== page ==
Q. Do you think it's easier to make a point when you're maintaining a sense of humor?

A. That's one thing I hated, when people made me feel belittled because they were talking about something I didn't know. I learned that from a lot of teachers in school who'd make kids feel stupid. What kind of enthusiasm does that give you to go and learn when they're making you feel dumb? Rappers like Kanye West and Common give you a message, but they don't make you feel dumb. There's nothing common about Common. His knowledge, his approach -- he's a rare gem. It's all presentation and how you flip it.

I think our album titles tell the story. "Behind the Front" symbolized where we were: We weren't the ones in the front, but we were doing some major planning in the background. "Bridging the Gap" was the plan: "We see a big gap here, and I wanna bridge it." I wanna build a bridge for the people on the desert to come and get water at the lake. After that bridge was made: "Elephunk." We rode our elephants over the bridge! Then when we realized all the politics and how much the elephant weighed, we were like, "Yo, man, this business is kind of wack. This is like 'Monkey Business.' " The whole thing was a documentary of our travels.

Q. You've gotten some crap about how aggressively the Peas have sold this album, the commercials ...

A. Which is stupid, because our videos are commercials, and the product that you're selling through that commercial is your album, and the brand that owns that product is a record company. The only difference is that the only place they play that commercial is on MTV, and MTV gets paid all the money from the ads. At some point, you've just gotta cover your ears and not listen to the he-said/she-said and the commentaries about the moves you make when you have to make those moves to survive in a business that's sinking. It has nothing to do with getting paid -- it's about reaching new listeners through this new form.

Q. It's a weird time in the music industry when you get better results having your music heard in advertising than on the radio.

A. It's not a messed-up situation, it's just about new media outlets. I have a lot of ideas about that! When you go get your money at the bank and there's a TV screen right there on the ATM, at some point somebody is going to infiltrate that and make a deal to play their music while people are taking their money out. When you're pumping gas and watching the numbers go by, it takes 10 minutes; you might as well listen to a song!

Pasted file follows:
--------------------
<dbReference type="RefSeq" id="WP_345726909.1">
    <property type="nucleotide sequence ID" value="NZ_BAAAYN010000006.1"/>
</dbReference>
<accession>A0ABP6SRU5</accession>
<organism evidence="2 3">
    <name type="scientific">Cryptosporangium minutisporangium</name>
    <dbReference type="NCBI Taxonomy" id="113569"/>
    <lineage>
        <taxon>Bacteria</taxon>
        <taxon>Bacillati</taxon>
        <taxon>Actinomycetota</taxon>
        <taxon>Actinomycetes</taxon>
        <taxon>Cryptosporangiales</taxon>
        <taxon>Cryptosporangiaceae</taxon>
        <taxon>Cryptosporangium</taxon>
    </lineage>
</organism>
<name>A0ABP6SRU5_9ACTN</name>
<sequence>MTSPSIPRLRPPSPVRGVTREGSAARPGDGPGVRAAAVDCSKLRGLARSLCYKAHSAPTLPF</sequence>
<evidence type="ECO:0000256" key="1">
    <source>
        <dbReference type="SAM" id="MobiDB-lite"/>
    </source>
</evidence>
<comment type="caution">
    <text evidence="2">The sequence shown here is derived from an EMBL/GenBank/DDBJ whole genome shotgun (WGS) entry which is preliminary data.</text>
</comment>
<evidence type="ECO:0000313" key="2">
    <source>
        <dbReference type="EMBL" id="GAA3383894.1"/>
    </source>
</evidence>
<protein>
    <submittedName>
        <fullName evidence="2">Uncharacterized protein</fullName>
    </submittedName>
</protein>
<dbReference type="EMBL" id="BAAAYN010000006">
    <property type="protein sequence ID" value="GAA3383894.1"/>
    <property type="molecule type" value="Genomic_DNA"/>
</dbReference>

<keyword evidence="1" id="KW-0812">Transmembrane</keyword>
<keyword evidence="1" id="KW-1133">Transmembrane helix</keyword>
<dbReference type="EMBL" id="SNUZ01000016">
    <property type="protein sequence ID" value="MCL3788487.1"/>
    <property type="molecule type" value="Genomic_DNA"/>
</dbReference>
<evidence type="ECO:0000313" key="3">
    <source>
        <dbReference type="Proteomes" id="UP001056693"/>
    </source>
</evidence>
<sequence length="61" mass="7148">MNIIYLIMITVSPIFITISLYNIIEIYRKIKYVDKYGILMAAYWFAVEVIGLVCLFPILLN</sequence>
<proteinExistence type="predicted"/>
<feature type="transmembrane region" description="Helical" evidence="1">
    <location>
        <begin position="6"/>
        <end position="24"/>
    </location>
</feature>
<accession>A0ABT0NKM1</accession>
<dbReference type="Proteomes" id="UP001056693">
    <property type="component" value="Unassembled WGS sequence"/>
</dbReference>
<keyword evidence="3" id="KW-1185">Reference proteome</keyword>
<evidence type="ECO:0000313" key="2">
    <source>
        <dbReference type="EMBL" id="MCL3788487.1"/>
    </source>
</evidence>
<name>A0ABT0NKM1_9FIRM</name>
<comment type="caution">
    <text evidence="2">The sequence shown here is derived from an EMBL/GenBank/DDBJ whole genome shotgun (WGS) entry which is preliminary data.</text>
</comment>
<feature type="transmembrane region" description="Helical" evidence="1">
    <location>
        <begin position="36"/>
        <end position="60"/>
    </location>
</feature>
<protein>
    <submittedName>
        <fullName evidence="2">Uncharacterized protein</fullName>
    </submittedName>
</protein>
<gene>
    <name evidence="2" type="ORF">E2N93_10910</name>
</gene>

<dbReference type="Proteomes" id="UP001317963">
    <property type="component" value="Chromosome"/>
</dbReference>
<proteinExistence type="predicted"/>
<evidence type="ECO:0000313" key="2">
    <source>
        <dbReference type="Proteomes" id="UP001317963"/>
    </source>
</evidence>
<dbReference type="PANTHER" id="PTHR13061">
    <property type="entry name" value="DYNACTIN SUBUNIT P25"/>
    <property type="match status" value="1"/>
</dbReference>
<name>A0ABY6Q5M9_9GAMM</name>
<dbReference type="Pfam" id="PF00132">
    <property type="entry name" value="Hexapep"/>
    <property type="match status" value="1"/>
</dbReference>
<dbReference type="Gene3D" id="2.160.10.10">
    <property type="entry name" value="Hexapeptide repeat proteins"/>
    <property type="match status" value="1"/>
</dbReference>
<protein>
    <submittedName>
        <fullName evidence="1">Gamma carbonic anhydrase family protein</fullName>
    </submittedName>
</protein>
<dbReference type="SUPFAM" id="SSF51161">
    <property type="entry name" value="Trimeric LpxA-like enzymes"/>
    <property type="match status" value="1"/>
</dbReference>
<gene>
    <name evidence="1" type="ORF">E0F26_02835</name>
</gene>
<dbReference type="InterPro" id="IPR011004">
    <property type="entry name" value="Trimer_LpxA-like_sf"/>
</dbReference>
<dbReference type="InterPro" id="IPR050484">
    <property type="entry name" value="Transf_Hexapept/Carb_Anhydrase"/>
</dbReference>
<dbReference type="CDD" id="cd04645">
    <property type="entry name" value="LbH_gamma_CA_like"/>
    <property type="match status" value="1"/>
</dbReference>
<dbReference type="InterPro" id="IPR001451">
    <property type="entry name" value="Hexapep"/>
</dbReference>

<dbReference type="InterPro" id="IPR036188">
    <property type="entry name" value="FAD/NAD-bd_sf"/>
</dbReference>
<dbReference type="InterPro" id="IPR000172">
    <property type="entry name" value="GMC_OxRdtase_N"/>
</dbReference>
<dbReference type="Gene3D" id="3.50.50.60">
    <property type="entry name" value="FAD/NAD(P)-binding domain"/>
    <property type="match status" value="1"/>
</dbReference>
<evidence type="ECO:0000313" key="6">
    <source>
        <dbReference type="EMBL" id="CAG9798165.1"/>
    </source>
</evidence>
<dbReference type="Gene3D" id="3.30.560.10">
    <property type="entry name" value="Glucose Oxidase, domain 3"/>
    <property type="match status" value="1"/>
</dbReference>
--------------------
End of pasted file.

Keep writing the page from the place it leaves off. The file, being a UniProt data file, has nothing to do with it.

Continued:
Q. So this is all part your world domination plan?

A. Dude, you know it!

Q. When do you get down to making a new Black Eyed Peas album?

A. The only thing we can do is wait to put out a new record in 2008. Fergie has to put out a solo record. I have to do a solo record. Then I think we have to reinvent what Black Eyed Peas is. I don't know if that's a film or redefining what a musical is. ... I think that's what we have to do to survive in a world of new content, gadgets, kids with PSPs, cell phones, MP3s and text-messaging. We have to redefine with it all means.



Billing each installment as "an independent critical analysis," the "Under Review" series of DVDs tackle some of rock's most influential artists, offering insight into their careers via interviews with critics and authors, along with rare performance footage. Among the earlier subjects: the Who, Small Faces, the Smiths, Syd Barrett, Kate Bush and Queen. Now come two new DVDs focusing on the Velvet Underground and Captain Beefheart.

Clocking in at 85 minutes, the Velvets disc includes interviews with drummer Maureen Tucker and bassist Doug Yule, as well as Billy Name, a regular at Andy Warhol's Factory. Lou Reed and John Cale are obviously missed, but writers Robert Christgau and Clinton Heylin have more honest and interesting things to say anyway, and the performance footage and live and studio recordings of songs such as "Sunday Morning," "All Tomorrow's Parties," "Heroin" and "Sweet Jane" make the disc a treat.

Once again, the main man is missing in the Captain Beefheart DVD, but there are plenty of conversations with members of his old Magic Band and other groups. Beefheart biographer Mike Barnes is on hand to offer critical perspectives, along with several other writers, though it's a shame the filmmakers didn't tap Rolling Stone veterans Langdon Winner or Ed Ward, who wrote some of the best pieces about this most complicated of artists.

On the other hand, if you think you know more than the DVDs' experts, both come with bonus-feature quizzes to really test your knowledge of musical arcana.